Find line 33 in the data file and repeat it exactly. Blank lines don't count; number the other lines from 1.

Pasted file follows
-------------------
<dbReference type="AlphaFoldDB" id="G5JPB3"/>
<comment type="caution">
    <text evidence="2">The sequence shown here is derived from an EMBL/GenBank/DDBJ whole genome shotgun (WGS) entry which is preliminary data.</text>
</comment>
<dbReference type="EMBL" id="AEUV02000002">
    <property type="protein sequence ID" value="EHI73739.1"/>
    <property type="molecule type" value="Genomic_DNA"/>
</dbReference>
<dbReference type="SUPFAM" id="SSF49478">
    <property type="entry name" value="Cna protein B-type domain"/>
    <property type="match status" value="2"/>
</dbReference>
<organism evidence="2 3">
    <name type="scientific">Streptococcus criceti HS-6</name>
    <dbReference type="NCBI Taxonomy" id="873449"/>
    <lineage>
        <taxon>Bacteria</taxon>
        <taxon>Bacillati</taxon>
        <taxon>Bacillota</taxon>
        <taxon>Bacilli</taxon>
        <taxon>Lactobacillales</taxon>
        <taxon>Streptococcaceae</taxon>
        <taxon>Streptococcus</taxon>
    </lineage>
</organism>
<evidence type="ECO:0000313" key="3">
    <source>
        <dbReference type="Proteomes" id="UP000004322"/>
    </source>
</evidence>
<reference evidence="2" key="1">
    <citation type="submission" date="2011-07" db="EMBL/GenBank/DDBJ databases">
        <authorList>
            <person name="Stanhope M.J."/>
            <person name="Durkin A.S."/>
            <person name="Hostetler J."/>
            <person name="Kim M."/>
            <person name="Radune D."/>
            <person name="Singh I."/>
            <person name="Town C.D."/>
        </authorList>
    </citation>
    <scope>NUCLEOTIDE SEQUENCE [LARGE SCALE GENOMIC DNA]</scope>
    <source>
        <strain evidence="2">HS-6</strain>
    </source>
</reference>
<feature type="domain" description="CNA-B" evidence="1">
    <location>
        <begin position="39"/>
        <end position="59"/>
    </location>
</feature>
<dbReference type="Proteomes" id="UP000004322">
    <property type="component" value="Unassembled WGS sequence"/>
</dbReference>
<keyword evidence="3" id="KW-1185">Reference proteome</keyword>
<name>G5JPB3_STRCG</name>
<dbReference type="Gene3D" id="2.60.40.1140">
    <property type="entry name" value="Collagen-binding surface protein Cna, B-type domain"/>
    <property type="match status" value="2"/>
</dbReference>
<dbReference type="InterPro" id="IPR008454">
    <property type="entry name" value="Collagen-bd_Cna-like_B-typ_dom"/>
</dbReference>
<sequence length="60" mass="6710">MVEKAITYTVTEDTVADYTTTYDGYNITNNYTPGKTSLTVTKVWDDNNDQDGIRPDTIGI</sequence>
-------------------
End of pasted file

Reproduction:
        <authorList>